author = "S. Karjalainen and E. S{\"o}derling and Martina Lille and Liisa Nohynek and Karin Autio and Maria Saarela",
note = "Only presentation abstracts published.",
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The effect of liquorice extract-containing starch gel on the amount and microbial composition of plaque. / Karjalainen, S.; Söderling, E.; Lille, Martina; Nohynek, Liisa; Autio, Karin; Saarela, Maria.

In: Caries Research, Vol. 38, No. 4, 2004, p. 359.

Research output: Contribution to journalOther journal contributionScientific

TY - JOUR

T1 - The effect of liquorice extract-containing starch gel on the amount and microbial composition of plaque

AU - Karjalainen, S.

AU - Söderling, E.

AU - Lille, Martina

AU - Nohynek, Liisa

AU - Autio, Karin

AU - Saarela, Maria

N1 - Only presentation abstracts published.

PY - 2004

Y1 - 2004

N2 - Our pilot experiments showed that acid production from a starch gel in interdental plaque can be inhibited by some plant extracts. From among these, liquorice was selected to study the clinical feasibility. Sixteen healthy volunteers (mean age: 30.4±6.9 y) used 6 g of either control (8% acid hydrolysed corn starch, 25% maltitol syrup, water, w/w) or liquorice gel (control + 2,5% liquorice extract), 3 times a day for 2 weeks. The gels were used in a random order with a 2 weeks’ wash-out period in between. Professional cleaning was carried out prior to the onset of each gel-period. At the end of each fortnight, plaque was allowed to accumulate for 2 days and all available plaque from the right side of the mouth was collected using dental curettes, weighed and transferred to transport medium. The plaque on the left side was dyed and photographed in a standardized manner. Mutans streptococci (MSB agar), total streptococci (MS agar) and facultative bacteria (blood agar) were assessed from the plaque using plate culturing techniques and expressed as log CFU. Plaque index (0-5) of incisors and canines on the left side was evaluated from the photographs. The weight of plaque after consumption of the liquorice gel did not differ from that of the control gel (p=0.268; t-test). No differences were found in the microbial counts (mutans streptococci, total streptococci and facultatives; p=0.438, p=0.301 and p=0.272, respectively), nor in the plaque index between the two gels (p=0.686; Wilcoxon). As no enhancement of plaque accumulation and no increase in the number of plaque mutans streptococci could be seen, it can be concluded that it might be possible to use both starch and liquorice extract in toothfriendly products.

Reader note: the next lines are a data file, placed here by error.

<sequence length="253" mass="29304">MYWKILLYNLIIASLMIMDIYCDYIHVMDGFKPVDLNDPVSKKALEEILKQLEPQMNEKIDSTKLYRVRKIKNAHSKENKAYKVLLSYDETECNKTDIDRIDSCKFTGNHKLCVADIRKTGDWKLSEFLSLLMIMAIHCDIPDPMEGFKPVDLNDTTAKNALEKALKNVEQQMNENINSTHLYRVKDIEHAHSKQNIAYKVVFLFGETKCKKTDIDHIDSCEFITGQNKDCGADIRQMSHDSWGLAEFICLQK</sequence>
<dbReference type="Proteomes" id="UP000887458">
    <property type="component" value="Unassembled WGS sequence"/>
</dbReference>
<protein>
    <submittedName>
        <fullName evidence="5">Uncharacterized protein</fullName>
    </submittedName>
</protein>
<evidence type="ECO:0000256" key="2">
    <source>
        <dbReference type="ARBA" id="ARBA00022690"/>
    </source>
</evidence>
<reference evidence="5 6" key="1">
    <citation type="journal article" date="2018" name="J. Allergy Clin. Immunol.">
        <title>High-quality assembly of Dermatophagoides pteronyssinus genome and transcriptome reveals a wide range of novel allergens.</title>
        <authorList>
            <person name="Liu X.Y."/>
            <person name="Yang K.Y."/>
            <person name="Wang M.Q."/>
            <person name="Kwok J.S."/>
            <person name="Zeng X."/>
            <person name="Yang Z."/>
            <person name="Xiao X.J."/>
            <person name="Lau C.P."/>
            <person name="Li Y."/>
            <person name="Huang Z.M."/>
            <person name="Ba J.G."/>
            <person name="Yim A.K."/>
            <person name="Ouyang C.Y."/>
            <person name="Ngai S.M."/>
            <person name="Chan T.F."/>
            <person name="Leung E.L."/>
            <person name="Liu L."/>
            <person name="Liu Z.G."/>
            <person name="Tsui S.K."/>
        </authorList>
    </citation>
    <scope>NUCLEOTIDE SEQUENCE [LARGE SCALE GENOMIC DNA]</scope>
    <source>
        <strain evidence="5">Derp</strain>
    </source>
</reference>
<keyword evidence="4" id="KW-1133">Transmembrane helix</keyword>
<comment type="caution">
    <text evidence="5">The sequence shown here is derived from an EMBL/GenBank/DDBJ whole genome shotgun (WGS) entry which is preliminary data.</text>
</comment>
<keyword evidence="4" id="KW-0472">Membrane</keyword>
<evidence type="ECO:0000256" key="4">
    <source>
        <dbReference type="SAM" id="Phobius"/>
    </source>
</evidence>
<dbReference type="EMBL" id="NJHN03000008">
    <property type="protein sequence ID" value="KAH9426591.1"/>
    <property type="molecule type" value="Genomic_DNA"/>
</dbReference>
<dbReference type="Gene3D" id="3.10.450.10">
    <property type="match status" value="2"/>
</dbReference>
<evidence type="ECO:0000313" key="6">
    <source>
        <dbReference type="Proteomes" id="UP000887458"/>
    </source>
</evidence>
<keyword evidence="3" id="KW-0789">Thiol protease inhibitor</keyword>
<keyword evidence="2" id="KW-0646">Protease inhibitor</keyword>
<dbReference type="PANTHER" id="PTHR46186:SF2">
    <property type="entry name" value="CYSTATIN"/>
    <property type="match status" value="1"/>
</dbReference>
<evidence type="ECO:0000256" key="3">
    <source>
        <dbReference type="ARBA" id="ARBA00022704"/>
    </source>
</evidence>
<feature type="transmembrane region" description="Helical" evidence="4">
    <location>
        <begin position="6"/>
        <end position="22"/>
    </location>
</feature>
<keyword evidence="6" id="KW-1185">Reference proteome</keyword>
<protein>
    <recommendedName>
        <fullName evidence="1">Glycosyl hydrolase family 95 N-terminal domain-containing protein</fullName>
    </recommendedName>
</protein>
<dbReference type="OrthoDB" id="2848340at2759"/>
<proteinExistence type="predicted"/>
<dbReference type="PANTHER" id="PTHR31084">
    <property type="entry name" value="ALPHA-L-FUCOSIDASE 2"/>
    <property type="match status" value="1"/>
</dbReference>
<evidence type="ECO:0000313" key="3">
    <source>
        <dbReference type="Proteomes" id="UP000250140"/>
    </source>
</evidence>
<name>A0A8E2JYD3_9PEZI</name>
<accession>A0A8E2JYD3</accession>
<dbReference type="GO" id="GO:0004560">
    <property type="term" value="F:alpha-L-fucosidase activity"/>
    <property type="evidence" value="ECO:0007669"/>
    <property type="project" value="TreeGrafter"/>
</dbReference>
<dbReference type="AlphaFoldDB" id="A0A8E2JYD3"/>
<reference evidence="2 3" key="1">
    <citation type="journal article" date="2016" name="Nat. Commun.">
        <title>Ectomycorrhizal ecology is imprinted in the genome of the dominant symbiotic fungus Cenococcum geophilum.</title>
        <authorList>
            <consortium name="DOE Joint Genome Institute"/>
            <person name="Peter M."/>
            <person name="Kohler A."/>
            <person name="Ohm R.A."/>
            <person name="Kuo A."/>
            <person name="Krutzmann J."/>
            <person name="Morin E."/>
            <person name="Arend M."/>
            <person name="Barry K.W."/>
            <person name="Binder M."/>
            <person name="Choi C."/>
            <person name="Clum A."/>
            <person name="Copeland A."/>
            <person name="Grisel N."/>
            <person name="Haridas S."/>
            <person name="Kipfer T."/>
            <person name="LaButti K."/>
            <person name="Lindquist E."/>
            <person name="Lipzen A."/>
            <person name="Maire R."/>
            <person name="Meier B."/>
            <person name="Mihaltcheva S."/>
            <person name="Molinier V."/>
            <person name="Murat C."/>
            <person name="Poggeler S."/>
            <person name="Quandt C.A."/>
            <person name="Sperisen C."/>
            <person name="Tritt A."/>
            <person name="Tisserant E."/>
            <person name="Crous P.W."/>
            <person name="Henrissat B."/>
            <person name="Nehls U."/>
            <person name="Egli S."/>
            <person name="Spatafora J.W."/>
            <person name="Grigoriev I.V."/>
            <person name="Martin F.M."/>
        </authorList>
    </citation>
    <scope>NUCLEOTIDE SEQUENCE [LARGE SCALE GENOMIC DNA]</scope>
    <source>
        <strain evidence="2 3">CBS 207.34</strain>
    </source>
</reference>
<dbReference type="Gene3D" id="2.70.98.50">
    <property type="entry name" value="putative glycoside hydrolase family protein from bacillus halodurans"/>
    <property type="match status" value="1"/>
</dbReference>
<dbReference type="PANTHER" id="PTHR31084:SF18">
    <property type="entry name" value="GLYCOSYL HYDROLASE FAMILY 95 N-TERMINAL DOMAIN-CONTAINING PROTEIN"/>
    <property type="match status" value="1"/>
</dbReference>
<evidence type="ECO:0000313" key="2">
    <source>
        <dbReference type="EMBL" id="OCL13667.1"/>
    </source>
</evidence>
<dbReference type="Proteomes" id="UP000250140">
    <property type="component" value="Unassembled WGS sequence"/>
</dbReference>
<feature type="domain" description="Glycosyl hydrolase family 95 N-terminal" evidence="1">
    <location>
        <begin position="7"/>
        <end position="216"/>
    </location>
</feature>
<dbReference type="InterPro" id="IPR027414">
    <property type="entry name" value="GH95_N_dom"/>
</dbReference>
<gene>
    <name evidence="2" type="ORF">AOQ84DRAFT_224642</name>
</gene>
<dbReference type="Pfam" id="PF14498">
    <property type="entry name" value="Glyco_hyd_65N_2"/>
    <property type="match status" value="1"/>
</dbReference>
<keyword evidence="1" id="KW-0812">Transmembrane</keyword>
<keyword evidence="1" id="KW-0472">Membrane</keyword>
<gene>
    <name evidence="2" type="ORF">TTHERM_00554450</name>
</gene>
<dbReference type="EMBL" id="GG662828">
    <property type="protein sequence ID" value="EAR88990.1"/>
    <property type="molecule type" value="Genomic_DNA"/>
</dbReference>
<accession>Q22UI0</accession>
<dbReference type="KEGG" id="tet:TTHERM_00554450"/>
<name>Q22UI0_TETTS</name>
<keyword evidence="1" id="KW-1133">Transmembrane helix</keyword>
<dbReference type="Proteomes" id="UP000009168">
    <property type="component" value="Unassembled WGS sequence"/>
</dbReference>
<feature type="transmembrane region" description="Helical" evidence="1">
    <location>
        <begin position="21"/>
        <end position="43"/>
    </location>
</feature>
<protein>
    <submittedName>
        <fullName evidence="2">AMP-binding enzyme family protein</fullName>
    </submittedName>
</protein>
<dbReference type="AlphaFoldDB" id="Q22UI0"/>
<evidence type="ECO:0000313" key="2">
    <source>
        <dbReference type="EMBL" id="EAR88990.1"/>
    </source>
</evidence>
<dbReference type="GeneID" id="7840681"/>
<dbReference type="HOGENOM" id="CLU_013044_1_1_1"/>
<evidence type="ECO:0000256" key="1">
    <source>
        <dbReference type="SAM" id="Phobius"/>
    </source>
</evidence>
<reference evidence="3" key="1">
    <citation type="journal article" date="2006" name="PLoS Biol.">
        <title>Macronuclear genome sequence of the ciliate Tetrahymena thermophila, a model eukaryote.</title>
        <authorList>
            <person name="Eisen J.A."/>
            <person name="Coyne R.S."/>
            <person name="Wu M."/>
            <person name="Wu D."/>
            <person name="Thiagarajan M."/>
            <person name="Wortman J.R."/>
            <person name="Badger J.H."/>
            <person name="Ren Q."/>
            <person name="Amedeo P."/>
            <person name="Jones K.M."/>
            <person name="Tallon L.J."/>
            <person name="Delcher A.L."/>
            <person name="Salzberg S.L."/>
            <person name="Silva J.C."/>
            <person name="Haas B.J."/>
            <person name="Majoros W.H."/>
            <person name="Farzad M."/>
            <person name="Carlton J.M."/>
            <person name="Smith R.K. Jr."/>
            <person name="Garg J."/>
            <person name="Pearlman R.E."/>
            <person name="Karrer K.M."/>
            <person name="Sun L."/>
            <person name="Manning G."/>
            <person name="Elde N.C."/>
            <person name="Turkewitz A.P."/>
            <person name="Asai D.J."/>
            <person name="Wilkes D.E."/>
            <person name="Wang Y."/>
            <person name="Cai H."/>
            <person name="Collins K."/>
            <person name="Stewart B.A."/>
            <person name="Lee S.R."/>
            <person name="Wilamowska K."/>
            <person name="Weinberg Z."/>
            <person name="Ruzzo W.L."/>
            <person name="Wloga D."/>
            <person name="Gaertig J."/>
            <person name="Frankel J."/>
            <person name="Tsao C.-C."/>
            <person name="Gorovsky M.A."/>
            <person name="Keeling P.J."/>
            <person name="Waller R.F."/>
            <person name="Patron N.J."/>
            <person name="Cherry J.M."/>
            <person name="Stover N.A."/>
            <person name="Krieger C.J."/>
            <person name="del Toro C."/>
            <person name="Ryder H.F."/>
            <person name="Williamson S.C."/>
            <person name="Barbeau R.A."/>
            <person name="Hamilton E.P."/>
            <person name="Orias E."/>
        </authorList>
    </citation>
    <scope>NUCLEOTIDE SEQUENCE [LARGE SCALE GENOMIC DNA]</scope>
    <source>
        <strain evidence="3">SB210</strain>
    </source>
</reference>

AB - Our pilot experiments showed that acid production from a starch gel in interdental plaque can be inhibited by some plant extracts. From among these, liquorice was selected to study the clinical feasibility. Sixteen healthy volunteers (mean age: 30.4±6.9 y) used 6 g of either control (8% acid hydrolysed corn starch, 25% maltitol syrup, water, w/w) or liquorice gel (control + 2,5% liquorice extract), 3 times a day for 2 weeks. The gels were used in a random order with a 2 weeks’ wash-out period in between. Professional cleaning was carried out prior to the onset of each gel-period. At the end of each fortnight, plaque was allowed to accumulate for 2 days and all available plaque from the right side of the mouth was collected using dental curettes, weighed and transferred to transport medium. The plaque on the left side was dyed and photographed in a standardized manner. Mutans streptococci (MSB agar), total streptococci (MS agar) and facultative bacteria (blood agar) were assessed from the plaque using plate culturing techniques and expressed as log CFU. Plaque index (0-5) of incisors and canines on the left side was evaluated from the photographs. The weight of plaque after consumption of the liquorice gel did not differ from that of the control gel (p=0.268; t-test). No differences were found in the microbial counts (mutans streptococci, total streptococci and facultatives; p=0.438, p=0.301 and p=0.272, respectively), nor in the plaque index between the two gels (p=0.686; Wilcoxon). As no enhancement of plaque accumulation and no increase in the number of plaque mutans streptococci could be seen, it can be concluded that it might be possible to use both starch and liquorice extract in toothfriendly products.

U2 - 10.1159/000078182

DO - 10.1159/000078182

M3 - Other journal contribution

VL - 38

SP - 359

JO - Caries Research

JF - Caries Research

SN - 0008-6568

IS - 4

ER -